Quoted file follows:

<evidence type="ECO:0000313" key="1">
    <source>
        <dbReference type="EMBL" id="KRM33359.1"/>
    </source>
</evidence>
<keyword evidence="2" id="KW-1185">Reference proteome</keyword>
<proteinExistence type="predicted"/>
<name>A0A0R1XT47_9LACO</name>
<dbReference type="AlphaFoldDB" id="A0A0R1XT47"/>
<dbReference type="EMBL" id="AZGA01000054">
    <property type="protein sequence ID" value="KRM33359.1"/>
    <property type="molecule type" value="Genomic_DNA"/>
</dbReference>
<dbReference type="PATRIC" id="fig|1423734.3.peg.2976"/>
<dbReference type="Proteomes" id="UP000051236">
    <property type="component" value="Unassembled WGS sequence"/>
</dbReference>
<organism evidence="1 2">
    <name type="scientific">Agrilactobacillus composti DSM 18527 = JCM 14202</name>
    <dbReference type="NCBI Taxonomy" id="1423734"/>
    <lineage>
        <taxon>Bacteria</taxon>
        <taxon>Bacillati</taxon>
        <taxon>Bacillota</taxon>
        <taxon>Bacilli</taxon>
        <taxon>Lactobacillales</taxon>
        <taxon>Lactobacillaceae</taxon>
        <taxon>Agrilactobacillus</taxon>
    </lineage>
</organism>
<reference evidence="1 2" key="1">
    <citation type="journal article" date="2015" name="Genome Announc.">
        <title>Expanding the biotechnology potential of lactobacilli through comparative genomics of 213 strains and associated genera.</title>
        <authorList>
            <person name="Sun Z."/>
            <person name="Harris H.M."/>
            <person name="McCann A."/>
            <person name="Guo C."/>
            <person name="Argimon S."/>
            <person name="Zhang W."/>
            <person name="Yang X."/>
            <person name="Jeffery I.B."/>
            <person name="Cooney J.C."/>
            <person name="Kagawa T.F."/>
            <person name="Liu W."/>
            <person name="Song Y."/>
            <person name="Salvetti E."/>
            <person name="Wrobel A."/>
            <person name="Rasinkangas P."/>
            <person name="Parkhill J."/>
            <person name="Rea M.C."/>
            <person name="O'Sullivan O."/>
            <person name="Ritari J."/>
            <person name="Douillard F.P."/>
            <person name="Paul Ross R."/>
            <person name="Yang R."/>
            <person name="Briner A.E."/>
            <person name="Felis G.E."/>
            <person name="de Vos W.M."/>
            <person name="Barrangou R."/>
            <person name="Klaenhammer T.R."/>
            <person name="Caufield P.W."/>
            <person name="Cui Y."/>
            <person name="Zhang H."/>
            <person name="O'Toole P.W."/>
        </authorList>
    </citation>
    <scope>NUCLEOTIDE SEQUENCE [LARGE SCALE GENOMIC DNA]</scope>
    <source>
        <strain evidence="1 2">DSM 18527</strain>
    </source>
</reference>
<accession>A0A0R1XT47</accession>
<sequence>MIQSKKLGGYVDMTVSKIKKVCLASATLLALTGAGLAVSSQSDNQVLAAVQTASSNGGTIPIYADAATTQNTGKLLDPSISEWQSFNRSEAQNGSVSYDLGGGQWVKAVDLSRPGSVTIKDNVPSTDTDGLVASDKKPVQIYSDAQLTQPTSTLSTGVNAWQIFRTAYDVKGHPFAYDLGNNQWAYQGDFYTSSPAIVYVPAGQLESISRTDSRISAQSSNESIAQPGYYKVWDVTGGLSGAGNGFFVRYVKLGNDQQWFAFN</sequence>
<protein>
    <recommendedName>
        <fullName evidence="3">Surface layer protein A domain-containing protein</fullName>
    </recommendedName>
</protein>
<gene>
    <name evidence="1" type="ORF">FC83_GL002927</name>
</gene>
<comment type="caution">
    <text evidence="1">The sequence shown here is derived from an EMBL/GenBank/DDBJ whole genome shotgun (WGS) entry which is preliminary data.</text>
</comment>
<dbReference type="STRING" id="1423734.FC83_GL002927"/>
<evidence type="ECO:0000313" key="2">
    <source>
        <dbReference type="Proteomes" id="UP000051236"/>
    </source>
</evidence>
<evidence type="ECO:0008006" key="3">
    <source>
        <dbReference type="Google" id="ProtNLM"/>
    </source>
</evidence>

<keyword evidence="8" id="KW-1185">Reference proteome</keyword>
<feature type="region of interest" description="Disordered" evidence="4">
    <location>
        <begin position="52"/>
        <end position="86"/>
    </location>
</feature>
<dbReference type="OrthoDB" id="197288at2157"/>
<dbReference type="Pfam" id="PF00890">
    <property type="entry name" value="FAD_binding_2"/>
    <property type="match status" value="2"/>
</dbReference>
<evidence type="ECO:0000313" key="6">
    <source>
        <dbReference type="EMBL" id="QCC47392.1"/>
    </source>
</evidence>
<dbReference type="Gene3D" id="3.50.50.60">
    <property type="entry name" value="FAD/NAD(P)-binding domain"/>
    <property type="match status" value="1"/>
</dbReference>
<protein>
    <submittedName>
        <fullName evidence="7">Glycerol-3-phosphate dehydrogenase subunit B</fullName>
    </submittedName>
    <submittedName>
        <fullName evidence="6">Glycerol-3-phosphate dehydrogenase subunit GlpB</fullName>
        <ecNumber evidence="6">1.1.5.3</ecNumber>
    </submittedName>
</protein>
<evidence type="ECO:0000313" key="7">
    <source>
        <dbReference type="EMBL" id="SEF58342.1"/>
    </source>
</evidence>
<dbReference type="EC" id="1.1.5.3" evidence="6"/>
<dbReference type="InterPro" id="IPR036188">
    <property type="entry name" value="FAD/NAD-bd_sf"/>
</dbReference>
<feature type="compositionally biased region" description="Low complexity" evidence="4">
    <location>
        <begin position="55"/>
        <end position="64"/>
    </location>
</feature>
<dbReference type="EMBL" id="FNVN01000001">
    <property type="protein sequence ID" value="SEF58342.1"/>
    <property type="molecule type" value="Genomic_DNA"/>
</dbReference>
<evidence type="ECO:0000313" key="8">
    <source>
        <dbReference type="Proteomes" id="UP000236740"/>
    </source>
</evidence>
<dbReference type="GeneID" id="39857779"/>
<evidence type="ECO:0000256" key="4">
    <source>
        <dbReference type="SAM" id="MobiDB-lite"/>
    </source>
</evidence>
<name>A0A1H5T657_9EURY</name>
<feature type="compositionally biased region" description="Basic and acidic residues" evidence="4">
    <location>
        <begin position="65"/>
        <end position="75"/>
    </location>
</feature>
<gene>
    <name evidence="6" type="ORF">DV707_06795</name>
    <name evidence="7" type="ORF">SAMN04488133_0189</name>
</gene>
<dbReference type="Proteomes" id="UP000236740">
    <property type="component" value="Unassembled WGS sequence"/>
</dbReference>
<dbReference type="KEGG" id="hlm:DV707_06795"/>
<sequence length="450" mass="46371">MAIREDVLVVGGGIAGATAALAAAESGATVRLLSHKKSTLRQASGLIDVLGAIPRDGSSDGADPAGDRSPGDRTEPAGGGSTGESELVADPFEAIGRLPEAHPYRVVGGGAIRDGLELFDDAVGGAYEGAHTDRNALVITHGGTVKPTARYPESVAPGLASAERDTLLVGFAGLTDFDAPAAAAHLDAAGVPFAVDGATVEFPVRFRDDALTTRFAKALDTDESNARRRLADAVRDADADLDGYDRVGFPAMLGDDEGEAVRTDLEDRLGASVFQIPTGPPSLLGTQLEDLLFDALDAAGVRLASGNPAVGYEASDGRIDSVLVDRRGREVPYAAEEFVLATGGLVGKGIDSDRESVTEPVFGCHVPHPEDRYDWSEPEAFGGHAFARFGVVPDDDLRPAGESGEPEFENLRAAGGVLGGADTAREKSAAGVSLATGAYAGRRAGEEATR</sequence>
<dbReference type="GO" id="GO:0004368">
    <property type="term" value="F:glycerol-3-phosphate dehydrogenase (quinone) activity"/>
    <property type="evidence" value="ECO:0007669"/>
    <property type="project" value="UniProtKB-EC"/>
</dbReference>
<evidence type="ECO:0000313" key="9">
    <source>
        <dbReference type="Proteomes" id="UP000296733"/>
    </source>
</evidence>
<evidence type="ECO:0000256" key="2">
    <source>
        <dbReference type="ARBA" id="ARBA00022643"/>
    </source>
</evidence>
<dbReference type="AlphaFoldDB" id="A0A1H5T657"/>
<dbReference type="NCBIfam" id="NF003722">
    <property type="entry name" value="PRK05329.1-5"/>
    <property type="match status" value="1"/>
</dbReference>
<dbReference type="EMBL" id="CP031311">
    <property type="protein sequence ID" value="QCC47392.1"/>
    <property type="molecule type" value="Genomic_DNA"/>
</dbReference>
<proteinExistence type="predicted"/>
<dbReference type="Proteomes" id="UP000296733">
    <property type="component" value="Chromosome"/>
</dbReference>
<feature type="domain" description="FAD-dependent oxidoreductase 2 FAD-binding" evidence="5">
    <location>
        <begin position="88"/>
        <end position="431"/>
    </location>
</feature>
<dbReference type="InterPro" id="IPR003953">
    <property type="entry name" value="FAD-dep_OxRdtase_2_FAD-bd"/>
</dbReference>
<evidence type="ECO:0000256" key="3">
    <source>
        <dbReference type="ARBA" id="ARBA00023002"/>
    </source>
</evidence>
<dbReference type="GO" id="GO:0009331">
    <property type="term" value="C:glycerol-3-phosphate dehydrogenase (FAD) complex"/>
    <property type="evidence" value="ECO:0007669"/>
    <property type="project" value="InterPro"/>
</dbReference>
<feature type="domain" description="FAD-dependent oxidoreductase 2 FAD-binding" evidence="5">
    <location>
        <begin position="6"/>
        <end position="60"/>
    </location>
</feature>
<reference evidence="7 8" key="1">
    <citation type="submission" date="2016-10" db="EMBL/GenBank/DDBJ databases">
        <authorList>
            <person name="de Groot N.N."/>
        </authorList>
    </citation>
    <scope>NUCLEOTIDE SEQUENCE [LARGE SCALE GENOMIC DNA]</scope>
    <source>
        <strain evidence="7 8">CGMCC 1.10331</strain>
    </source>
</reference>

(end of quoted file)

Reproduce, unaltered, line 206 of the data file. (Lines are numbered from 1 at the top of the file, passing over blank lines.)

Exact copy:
</feature>